Can the Structure of a Court Taint the Judges?

By FASPE Law Fellows Shannon Joyce Prince and Carson Thomas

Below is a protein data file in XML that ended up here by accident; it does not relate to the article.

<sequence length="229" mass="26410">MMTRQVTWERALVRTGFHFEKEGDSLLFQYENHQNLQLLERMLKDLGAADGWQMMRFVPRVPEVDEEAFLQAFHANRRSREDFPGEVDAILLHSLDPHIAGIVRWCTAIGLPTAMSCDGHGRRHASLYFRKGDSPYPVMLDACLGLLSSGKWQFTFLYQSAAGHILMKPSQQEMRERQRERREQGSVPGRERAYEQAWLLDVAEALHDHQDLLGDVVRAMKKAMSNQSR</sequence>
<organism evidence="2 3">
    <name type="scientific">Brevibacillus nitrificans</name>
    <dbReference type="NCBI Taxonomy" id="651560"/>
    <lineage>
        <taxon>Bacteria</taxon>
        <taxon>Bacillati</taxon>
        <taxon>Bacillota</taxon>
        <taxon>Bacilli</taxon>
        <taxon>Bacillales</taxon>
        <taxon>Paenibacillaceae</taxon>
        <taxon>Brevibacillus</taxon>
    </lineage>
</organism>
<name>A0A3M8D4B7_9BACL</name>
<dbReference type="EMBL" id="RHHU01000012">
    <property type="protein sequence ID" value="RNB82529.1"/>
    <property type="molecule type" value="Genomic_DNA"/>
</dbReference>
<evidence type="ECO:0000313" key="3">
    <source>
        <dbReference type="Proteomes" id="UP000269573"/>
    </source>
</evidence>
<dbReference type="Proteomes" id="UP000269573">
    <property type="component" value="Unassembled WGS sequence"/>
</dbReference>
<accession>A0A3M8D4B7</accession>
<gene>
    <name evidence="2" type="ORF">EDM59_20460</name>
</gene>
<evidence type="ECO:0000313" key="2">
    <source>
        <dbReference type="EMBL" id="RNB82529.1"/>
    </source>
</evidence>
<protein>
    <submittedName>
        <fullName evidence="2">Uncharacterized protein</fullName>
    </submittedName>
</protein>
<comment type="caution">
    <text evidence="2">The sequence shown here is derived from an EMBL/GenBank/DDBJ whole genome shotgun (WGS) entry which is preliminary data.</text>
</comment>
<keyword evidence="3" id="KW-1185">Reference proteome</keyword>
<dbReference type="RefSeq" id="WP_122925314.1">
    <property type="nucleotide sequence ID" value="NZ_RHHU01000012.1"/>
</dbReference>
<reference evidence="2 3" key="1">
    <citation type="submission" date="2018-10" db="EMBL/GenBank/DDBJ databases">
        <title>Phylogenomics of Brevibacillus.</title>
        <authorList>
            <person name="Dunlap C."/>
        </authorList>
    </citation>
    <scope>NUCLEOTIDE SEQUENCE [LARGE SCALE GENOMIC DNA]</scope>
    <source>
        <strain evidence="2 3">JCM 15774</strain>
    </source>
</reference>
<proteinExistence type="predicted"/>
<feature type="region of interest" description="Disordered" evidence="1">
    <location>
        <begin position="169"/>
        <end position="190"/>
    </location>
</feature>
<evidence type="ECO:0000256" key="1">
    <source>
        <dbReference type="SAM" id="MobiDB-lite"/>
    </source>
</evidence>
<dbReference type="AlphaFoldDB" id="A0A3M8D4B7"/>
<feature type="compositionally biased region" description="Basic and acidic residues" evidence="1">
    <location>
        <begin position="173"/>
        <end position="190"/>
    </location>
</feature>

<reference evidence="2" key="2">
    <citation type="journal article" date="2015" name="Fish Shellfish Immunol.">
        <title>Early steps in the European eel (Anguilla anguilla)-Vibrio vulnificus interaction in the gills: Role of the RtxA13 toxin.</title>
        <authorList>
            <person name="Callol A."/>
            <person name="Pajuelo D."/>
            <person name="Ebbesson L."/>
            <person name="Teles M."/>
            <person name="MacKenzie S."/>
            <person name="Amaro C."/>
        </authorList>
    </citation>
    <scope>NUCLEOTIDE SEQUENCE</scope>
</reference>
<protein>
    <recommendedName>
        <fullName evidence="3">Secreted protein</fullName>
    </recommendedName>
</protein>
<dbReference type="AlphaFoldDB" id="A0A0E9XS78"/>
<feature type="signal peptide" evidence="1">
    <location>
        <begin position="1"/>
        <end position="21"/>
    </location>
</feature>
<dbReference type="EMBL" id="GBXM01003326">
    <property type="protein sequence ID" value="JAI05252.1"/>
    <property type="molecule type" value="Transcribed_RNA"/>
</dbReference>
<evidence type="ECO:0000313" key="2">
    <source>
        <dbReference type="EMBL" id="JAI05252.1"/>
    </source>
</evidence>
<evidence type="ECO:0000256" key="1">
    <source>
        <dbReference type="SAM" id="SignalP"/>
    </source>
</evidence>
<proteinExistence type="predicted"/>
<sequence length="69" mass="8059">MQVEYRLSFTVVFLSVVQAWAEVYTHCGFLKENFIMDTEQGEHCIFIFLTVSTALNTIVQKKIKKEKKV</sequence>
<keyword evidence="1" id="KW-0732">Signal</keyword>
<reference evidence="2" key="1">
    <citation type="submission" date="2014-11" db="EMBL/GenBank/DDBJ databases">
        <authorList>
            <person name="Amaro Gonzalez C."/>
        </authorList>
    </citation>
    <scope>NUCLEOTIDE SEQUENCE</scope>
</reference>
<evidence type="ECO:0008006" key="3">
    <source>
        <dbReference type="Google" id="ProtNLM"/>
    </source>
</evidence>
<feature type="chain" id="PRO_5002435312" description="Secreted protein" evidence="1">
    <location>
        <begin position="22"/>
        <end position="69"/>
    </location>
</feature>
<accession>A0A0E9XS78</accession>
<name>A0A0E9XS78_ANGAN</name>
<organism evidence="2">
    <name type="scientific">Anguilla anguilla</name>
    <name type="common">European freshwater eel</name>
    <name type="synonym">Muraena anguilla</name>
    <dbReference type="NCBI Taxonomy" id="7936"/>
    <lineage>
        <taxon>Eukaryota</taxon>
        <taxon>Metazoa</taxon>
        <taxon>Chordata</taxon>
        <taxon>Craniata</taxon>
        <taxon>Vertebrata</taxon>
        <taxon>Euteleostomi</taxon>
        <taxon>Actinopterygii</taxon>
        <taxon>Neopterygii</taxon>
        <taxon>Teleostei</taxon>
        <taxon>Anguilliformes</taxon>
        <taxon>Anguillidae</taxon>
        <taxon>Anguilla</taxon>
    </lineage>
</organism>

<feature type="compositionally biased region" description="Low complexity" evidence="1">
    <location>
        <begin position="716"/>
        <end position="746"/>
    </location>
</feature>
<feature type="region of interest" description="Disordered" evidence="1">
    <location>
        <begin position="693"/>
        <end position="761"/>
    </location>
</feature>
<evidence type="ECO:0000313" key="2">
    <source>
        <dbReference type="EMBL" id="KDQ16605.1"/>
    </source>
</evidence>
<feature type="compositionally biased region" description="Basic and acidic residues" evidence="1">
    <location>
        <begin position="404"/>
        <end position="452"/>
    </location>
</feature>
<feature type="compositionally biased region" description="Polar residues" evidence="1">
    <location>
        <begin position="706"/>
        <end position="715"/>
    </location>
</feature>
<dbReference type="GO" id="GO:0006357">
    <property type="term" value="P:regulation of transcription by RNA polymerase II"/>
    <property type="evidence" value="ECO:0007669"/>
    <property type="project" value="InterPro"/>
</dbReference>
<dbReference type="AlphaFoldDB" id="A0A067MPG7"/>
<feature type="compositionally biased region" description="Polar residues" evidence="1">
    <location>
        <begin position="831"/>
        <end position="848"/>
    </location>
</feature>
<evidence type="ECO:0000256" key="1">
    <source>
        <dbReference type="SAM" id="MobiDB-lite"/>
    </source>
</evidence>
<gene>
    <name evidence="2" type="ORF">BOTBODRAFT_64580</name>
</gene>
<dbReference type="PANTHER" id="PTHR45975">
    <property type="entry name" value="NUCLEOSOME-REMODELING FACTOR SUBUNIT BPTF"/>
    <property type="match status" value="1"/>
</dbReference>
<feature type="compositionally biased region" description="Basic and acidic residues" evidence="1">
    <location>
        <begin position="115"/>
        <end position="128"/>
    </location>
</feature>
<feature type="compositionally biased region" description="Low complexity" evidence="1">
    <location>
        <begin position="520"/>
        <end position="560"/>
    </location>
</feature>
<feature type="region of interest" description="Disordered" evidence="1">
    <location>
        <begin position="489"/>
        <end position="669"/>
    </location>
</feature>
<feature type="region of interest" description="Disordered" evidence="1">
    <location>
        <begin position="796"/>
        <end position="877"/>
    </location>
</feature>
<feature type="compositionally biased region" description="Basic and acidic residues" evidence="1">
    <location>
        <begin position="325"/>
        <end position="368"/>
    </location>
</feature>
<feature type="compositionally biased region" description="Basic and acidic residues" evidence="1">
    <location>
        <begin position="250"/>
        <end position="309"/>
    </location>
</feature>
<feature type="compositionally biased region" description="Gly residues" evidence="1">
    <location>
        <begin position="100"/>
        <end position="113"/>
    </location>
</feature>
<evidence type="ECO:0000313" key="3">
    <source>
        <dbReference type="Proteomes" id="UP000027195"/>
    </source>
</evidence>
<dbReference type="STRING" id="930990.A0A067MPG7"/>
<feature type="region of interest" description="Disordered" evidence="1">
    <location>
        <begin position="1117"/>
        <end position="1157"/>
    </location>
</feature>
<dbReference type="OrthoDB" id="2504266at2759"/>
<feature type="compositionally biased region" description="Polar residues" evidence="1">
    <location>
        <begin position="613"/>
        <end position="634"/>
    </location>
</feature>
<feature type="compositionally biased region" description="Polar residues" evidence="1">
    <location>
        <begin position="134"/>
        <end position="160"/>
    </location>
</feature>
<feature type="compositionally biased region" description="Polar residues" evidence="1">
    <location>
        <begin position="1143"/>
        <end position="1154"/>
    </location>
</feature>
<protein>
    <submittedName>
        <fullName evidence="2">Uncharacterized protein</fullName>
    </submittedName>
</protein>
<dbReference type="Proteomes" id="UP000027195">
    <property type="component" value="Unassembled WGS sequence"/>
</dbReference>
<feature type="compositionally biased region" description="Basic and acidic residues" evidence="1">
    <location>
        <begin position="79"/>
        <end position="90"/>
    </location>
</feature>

Every day, migrants and asylum seekers appear before immigration judges who wield the power to detain, deport, and deny asylum.  Judicial independence is an essential element of the rule of law. Yet United States immigration judges are classified as Department of Justice attorneys and must answer to the Attorney General, the nation's chief law enforcement officer.  The American Bar Association (ABA) describes this as an "inherent conflict of interest" that leaves immigration judges "particularly vulnerable to political pressure and interference in case management." In fact, Attorneys General have the statutory authority to assign themselves immigration appeals and unilaterally change case law, a power used to an unprecedented degree by former Attorney General Jeff Sessions.  The current administration has also implemented quotas for immigration judges, mandating that they complete at least 700 cases per year and adding to the pressure to deal with almost 900,000 backlogged cases. Many immigration judges themselves have raised due process concerns. One potential solution long advocated by the ABA, the National Association of Immigration Judges, and the Federal Bar Association is to remove the immigration court system from DOJ and create an independent Article I court for immigration.  It seems unlikely that the current Congress will pass such legislation. Individuals participating in the system, particularly the judges themselves, must therefore confront difficult ethical questions. Is it the ethical responsibility of immigration judges to advocate for change to the system? Is there a point at which immigration judges should refuse to hear cases because the system may be ethically compromised?

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